Lately, in the business of this life with young children and SO many needs, I sometimes feel that all I do is give and try to be kind. But kindness is more than just a smile on the face. It’s an outpouring of the heart that results in action. It’s a choice. When I think about “being kind” towards someone, I think about giving.
So my husband and I are trying to learn how to see the need of others in order to act in kindness by opening our doors and our home. We are called to “give of our riches of his grace.” (Eph 2:7) “Do not neglect to do good and to share what you have, for such sacrifices are pleasing to God.” (Hebrews 13:16) Hosting people at all stages of life is a very practical way of bestowing kindness and meeting needs.
Meeting every need is not my calling, but I am called to build community. I see all these fruits of the Spirit as being dependent upon the other, flowing from the Holy Spirit. They are all concerned with the Lord's affairs. The more of Him we soak in, the more we have to pour out. We say in our family, "God blesses us so that we can bless others."
Kindness involves sacrifice. It takes time. It's tempting to make excuses. "I have kids. I’m too tired." But it’s such a sweet thing to see someone in the neighborhood or at our church and notice those faces we have hosted. Where conversation has happened. Where our family now knows some of their story. We didn’t do it perfectly, but we obeyed. For the Glory of God.
Kindness involves boundaries. It takes allowing less than perfect giving to be okay. Boundaries give you the freedom to keep meeting needs in a way that is sustainable. If you need people to leave by 9 o'clock, then tell them.
Kindness involves intentionality and prayer. Just plan for it. Pray for someone you can bless. And if it becomes one of those weeks where your guests cancel at the last minute, or your kids get sick, or maybe it’s just one of those weeks, then remain open and flexible. Now you have extra for leftovers or you can bless another family by dropping off a meal.
Kindness involves mess. Invite others to partake in messy life with you. We moved into a house that wasn't finished in construction.... ummmm and still isn't. For weeks all five of us shared the only water source- a bathtub where we brushed our teeth, bathed, washed hands and even washed dishes. I was not feeling kind in any sense of the word. But the Lord really pushed me on the need to keep giving in spite of my circumstance. (Although I did wait to host until I had a couple bathrooms, vanities and kitchen countertops - who needs a kitchen sink when paper products are in abundance at Costco?) These imperfections grow me and remind me of the bigger picture.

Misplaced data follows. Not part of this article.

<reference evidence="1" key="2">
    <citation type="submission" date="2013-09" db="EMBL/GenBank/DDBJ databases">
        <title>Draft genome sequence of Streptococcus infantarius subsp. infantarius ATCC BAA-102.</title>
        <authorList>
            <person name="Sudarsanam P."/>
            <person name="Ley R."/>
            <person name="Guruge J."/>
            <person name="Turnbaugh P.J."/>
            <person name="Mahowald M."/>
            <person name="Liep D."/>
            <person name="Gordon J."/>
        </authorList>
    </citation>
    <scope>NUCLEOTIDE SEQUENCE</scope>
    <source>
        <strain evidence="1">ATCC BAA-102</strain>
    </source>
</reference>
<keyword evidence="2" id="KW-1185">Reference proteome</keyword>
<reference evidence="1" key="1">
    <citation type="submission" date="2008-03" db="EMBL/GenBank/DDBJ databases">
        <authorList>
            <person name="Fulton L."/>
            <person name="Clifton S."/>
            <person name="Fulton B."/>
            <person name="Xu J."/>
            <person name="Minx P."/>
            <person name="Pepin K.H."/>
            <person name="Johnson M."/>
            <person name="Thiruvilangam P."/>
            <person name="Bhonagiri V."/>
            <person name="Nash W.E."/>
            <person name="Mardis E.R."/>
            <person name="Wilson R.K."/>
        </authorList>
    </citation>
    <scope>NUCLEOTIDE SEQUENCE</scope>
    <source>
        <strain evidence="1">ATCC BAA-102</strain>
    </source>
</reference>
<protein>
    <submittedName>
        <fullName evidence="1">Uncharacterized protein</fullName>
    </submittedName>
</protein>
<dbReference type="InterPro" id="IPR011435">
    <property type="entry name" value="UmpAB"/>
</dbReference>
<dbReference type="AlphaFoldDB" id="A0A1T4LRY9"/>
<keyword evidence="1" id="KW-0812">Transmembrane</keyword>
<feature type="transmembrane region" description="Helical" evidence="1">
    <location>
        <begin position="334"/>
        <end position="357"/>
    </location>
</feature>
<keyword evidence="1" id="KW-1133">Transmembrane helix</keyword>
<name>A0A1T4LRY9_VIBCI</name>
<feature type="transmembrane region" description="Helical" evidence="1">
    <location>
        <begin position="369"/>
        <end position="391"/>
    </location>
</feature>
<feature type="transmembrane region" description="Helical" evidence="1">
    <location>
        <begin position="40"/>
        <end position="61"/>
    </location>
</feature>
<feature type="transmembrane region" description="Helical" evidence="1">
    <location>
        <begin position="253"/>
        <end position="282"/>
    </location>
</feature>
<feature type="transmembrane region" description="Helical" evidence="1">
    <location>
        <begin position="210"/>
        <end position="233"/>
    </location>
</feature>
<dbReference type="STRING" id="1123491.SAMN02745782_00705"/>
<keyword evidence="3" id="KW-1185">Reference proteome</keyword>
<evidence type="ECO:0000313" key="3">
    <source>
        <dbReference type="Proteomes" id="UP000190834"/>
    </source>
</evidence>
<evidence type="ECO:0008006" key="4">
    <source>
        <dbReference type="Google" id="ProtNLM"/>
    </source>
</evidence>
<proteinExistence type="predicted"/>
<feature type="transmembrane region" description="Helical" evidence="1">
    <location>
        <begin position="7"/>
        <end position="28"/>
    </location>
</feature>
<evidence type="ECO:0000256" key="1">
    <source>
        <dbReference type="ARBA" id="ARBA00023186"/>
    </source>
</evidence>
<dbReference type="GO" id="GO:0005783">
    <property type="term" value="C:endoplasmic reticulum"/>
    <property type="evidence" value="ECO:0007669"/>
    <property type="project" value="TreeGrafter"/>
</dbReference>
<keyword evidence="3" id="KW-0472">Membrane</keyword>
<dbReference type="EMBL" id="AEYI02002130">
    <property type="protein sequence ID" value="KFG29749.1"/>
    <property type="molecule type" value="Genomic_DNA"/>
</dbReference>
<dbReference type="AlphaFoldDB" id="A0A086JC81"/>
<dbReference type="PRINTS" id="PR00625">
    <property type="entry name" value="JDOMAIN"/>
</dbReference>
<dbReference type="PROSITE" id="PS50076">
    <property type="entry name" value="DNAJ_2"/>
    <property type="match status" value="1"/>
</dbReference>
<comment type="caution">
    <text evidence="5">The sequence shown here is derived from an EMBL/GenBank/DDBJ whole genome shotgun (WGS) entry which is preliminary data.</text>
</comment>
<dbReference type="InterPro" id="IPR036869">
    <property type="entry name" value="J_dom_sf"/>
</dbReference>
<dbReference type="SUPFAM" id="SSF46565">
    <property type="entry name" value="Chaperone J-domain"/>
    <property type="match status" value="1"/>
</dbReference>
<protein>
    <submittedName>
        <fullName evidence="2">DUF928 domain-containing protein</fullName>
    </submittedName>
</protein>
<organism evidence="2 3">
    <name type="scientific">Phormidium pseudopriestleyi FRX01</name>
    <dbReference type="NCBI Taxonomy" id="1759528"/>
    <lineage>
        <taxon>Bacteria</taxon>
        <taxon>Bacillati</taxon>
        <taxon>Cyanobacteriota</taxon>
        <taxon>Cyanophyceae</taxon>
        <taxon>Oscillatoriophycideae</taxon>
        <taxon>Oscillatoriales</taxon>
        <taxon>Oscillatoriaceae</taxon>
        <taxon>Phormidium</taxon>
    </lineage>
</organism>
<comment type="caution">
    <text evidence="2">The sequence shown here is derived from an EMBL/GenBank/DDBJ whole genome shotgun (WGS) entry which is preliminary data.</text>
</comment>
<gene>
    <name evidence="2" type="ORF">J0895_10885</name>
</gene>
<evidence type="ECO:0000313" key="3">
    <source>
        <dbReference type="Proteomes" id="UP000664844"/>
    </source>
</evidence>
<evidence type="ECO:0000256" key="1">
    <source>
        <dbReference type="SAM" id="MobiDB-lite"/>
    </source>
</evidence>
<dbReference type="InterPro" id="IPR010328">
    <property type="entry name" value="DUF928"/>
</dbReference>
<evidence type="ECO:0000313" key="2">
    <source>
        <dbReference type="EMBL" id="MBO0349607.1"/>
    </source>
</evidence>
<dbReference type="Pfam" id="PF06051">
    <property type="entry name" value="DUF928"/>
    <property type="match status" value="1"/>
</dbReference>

Kindness involves simplicity. Does Scripture say we need to host people at a table set with folded (fabric) napkins, homemade meal, wearing an apron...preferably without workout clothes underneath? Are we called to have a house free of dust bunnies and spotless glasses? No. I have tried living up to that standard. But it took me ALL day to prepare. It was a cost to my family, my attitude, and my heart. A true outpouring of God’s kindness will encourage and love all those around us, including ourselves.
Simplify so that you may better obey. I “clean” (translation- run a vacuum downstairs and try to remove what crusty clumps of food and grime is attached to any furniture). I don't dust. I don't touch the upstairs. God help anyone who wants to go up there. I have my children involved with setting the table and I let go of imperfections. I’ve also let go of appetizers. Carrot sticks? Maybe a dip? No cheese. No crackers. And my meal. Simple. Chicken. Chicken Marabella from The Silver Palate. Enormous portions- great with orzo and spinach. One dish meals. Or order pizza or subs. Because let me tell you- getting your house and family ready AND cooking can sometimes be just too much.
I will be honest and say a lot of times, day of, I wish I hadn't invited anyone over. My messy heart is exposed. I wish my husband was home earlier. I wish my kids didn't take out toys after we cleaned. But I press on. I show His loving kindness as best as I can and trust Him to honor my obedience.
Oh, and if someone offers to bring something, I take them up on it. Always.
Kristen Connell is an Ohio native with a love of music, art and the outdoors. She and her husband, Jesse, now live in northeast Capitol Hill with their children Owen, Zoë and Violet and attend NCC's Barracks Row location.